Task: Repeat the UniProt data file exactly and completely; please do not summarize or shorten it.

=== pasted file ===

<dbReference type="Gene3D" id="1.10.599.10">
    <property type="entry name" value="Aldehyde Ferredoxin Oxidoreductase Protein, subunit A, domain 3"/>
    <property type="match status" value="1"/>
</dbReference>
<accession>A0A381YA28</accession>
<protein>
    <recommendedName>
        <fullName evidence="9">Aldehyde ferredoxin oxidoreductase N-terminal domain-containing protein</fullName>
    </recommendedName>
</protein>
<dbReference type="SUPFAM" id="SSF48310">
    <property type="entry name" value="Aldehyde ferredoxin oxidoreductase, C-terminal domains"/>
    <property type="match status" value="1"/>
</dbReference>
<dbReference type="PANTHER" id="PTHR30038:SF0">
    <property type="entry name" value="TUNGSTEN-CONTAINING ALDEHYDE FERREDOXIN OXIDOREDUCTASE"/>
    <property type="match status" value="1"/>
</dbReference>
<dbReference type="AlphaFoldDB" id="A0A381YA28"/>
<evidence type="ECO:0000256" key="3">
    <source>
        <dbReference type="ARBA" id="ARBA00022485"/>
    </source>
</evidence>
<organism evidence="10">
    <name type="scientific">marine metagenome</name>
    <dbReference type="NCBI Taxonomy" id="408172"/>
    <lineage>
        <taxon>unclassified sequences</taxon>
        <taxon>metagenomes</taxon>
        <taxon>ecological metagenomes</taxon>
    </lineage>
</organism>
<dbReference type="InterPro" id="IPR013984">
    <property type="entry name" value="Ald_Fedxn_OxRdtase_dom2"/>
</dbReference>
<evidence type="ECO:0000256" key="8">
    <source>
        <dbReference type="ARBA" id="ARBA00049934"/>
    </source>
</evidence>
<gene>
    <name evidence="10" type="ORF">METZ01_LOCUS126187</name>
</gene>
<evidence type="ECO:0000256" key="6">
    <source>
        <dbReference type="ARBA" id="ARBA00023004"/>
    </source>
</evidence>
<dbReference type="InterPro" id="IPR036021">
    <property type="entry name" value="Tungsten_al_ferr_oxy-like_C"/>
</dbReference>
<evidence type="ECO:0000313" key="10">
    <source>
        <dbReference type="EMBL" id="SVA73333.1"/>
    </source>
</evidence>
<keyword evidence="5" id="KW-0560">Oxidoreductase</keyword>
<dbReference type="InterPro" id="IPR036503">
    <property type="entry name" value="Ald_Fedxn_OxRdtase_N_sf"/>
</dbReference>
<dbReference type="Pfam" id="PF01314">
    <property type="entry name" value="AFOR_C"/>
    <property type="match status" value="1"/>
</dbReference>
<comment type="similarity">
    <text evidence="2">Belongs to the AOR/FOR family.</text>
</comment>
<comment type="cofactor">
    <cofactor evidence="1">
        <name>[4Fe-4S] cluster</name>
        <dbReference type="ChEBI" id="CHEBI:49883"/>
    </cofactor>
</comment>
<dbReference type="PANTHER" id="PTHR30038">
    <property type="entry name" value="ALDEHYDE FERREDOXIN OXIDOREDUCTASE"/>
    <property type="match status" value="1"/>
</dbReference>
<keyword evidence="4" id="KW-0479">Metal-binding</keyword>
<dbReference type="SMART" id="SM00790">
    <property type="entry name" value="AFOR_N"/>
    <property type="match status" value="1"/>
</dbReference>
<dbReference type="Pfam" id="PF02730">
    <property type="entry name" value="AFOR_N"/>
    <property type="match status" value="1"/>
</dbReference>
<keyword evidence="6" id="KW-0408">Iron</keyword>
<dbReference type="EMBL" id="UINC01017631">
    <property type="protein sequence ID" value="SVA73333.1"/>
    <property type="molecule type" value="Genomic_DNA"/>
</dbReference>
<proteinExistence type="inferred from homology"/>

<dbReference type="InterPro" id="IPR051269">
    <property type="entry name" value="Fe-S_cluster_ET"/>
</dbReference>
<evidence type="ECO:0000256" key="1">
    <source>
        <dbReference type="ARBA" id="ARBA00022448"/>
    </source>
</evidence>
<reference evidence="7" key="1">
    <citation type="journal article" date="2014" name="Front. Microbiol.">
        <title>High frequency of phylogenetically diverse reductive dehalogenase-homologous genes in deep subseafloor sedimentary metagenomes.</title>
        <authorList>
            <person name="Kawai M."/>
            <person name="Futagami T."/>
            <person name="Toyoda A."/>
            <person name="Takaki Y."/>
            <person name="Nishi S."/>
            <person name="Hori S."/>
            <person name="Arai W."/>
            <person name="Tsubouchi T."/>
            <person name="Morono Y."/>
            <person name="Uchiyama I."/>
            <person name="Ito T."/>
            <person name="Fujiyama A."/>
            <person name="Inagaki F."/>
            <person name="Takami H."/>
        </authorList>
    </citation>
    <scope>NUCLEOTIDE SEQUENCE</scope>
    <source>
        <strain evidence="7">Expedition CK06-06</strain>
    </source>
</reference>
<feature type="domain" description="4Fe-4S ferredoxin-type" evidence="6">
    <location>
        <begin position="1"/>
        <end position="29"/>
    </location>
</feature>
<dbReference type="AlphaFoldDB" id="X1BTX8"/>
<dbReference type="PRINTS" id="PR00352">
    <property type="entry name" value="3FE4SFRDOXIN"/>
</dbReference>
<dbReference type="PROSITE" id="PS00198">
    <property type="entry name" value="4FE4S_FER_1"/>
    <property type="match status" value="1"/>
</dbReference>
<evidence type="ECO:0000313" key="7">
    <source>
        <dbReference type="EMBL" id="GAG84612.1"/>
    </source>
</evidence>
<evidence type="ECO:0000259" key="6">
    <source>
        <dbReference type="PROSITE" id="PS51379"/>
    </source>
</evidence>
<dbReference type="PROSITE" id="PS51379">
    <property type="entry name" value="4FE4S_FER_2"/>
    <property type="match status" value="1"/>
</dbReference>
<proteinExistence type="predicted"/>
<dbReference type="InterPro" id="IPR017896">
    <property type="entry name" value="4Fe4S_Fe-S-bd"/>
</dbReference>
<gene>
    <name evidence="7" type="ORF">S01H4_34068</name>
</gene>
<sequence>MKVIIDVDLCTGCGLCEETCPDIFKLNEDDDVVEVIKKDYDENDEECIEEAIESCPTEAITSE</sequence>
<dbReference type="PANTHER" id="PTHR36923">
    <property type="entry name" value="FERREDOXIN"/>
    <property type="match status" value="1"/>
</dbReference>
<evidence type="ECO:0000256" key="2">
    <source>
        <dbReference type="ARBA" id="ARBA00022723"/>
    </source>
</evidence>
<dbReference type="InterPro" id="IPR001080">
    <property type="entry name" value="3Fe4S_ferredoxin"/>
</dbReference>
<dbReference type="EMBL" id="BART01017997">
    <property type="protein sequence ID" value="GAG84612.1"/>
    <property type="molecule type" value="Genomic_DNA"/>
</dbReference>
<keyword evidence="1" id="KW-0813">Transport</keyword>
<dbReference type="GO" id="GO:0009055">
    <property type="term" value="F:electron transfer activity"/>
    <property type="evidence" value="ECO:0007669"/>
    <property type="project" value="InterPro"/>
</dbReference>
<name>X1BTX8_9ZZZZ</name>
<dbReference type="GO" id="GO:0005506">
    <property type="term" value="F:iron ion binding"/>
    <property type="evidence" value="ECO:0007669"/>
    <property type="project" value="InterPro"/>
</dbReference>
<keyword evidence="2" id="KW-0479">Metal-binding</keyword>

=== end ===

<dbReference type="Gene3D" id="1.10.599.10">
    <property type="entry name" value="Aldehyde Ferredoxin Oxidoreductase Protein, subunit A, domain 3"/>
    <property type="match status" value="1"/>
</dbReference>
<accession>A0A381YA28</accession>
<protein>
    <recommendedName>
        <fullName evidence="9">Aldehyde ferredoxin oxidoreductase N-terminal domain-containing protein</fullName>
    </recommendedName>
</protein>
<dbReference type="SUPFAM" id="SSF48310">
    <property type="entry name" value="Aldehyde ferredoxin oxidoreductase, C-terminal domains"/>
    <property type="match status" value="1"/>
</dbReference>
<dbReference type="PANTHER" id="PTHR30038:SF0">
    <property type="entry name" value="TUNGSTEN-CONTAINING ALDEHYDE FERREDOXIN OXIDOREDUCTASE"/>
    <property type="match status" value="1"/>
</dbReference>
<dbReference type="AlphaFoldDB" id="A0A381YA28"/>
<evidence type="ECO:0000256" key="3">
    <source>
        <dbReference type="ARBA" id="ARBA00022485"/>
    </source>
</evidence>
<organism evidence="10">
    <name type="scientific">marine metagenome</name>
    <dbReference type="NCBI Taxonomy" id="408172"/>
    <lineage>
        <taxon>unclassified sequences</taxon>
        <taxon>metagenomes</taxon>
        <taxon>ecological metagenomes</taxon>
    </lineage>
</organism>
<dbReference type="InterPro" id="IPR013984">
    <property type="entry name" value="Ald_Fedxn_OxRdtase_dom2"/>
</dbReference>
<evidence type="ECO:0000256" key="8">
    <source>
        <dbReference type="ARBA" id="ARBA00049934"/>
    </source>
</evidence>
<gene>
    <name evidence="10" type="ORF">METZ01_LOCUS126187</name>
</gene>
<evidence type="ECO:0000256" key="6">
    <source>
        <dbReference type="ARBA" id="ARBA00023004"/>
    </source>
</evidence>
<dbReference type="InterPro" id="IPR036021">
    <property type="entry name" value="Tungsten_al_ferr_oxy-like_C"/>
</dbReference>
<evidence type="ECO:0000313" key="10">
    <source>
        <dbReference type="EMBL" id="SVA73333.1"/>
    </source>
</evidence>
<keyword evidence="5" id="KW-0560">Oxidoreductase</keyword>
<dbReference type="InterPro" id="IPR036503">
    <property type="entry name" value="Ald_Fedxn_OxRdtase_N_sf"/>
</dbReference>
<dbReference type="Pfam" id="PF01314">
    <property type="entry name" value="AFOR_C"/>
    <property type="match status" value="1"/>
</dbReference>
<comment type="similarity">
    <text evidence="2">Belongs to the AOR/FOR family.</text>
</comment>
<comment type="cofactor">
    <cofactor evidence="1">
        <name>[4Fe-4S] cluster</name>
        <dbReference type="ChEBI" id="CHEBI:49883"/>
    </cofactor>
</comment>
<dbReference type="PANTHER" id="PTHR30038">
    <property type="entry name" value="ALDEHYDE FERREDOXIN OXIDOREDUCTASE"/>
    <property type="match status" value="1"/>
</dbReference>
<keyword evidence="4" id="KW-0479">Metal-binding</keyword>
<dbReference type="SMART" id="SM00790">
    <property type="entry name" value="AFOR_N"/>
    <property type="match status" value="1"/>
</dbReference>
<dbReference type="Pfam" id="PF02730">
    <property type="entry name" value="AFOR_N"/>
    <property type="match status" value="1"/>
</dbReference>
<keyword evidence="6" id="KW-0408">Iron</keyword>
<dbReference type="EMBL" id="UINC01017631">
    <property type="protein sequence ID" value="SVA73333.1"/>
    <property type="molecule type" value="Genomic_DNA"/>
</dbReference>
<proteinExistence type="inferred from homology"/>

<dbReference type="InterPro" id="IPR051269">
    <property type="entry name" value="Fe-S_cluster_ET"/>
</dbReference>
<evidence type="ECO:0000256" key="1">
    <source>
        <dbReference type="ARBA" id="ARBA00022448"/>
    </source>
</evidence>
<reference evidence="7" key="1">
    <citation type="journal article" date="2014" name="Front. Microbiol.">
        <title>High frequency of phylogenetically diverse reductive dehalogenase-homologous genes in deep subseafloor sedimentary metagenomes.</title>
        <authorList>
            <person name="Kawai M."/>
            <person name="Futagami T."/>
            <person name="Toyoda A."/>
            <person name="Takaki Y."/>
            <person name="Nishi S."/>
            <person name="Hori S."/>
            <person name="Arai W."/>
            <person name="Tsubouchi T."/>
            <person name="Morono Y."/>
            <person name="Uchiyama I."/>
            <person name="Ito T."/>
            <person name="Fujiyama A."/>
            <person name="Inagaki F."/>
            <person name="Takami H."/>
        </authorList>
    </citation>
    <scope>NUCLEOTIDE SEQUENCE</scope>
    <source>
        <strain evidence="7">Expedition CK06-06</strain>
    </source>
</reference>
<feature type="domain" description="4Fe-4S ferredoxin-type" evidence="6">
    <location>
        <begin position="1"/>
        <end position="29"/>
    </location>
</feature>
<dbReference type="AlphaFoldDB" id="X1BTX8"/>
<dbReference type="PRINTS" id="PR00352">
    <property type="entry name" value="3FE4SFRDOXIN"/>
</dbReference>
<dbReference type="PROSITE" id="PS00198">
    <property type="entry name" value="4FE4S_FER_1"/>
    <property type="match status" value="1"/>
</dbReference>
<evidence type="ECO:0000313" key="7">
    <source>
        <dbReference type="EMBL" id="GAG84612.1"/>
    </source>
</evidence>
<evidence type="ECO:0000259" key="6">
    <source>
        <dbReference type="PROSITE" id="PS51379"/>
    </source>
</evidence>
<dbReference type="PROSITE" id="PS51379">
    <property type="entry name" value="4FE4S_FER_2"/>
    <property type="match status" value="1"/>
</dbReference>
<proteinExistence type="predicted"/>
<dbReference type="InterPro" id="IPR017896">
    <property type="entry name" value="4Fe4S_Fe-S-bd"/>
</dbReference>
<gene>
    <name evidence="7" type="ORF">S01H4_34068</name>
</gene>
<sequence>MKVIIDVDLCTGCGLCEETCPDIFKLNEDDDVVEVIKKDYDENDEECIEEAIESCPTEAITSE</sequence>
<dbReference type="PANTHER" id="PTHR36923">
    <property type="entry name" value="FERREDOXIN"/>
    <property type="match status" value="1"/>
</dbReference>
<evidence type="ECO:0000256" key="2">
    <source>
        <dbReference type="ARBA" id="ARBA00022723"/>
    </source>
</evidence>
<dbReference type="InterPro" id="IPR001080">
    <property type="entry name" value="3Fe4S_ferredoxin"/>
</dbReference>
<dbReference type="EMBL" id="BART01017997">
    <property type="protein sequence ID" value="GAG84612.1"/>
    <property type="molecule type" value="Genomic_DNA"/>
</dbReference>
<keyword evidence="1" id="KW-0813">Transport</keyword>
<dbReference type="GO" id="GO:0009055">
    <property type="term" value="F:electron transfer activity"/>
    <property type="evidence" value="ECO:0007669"/>
    <property type="project" value="InterPro"/>
</dbReference>
<name>X1BTX8_9ZZZZ</name>
<dbReference type="GO" id="GO:0005506">
    <property type="term" value="F:iron ion binding"/>
    <property type="evidence" value="ECO:0007669"/>
    <property type="project" value="InterPro"/>
</dbReference>
<keyword evidence="2" id="KW-0479">Metal-binding</keyword>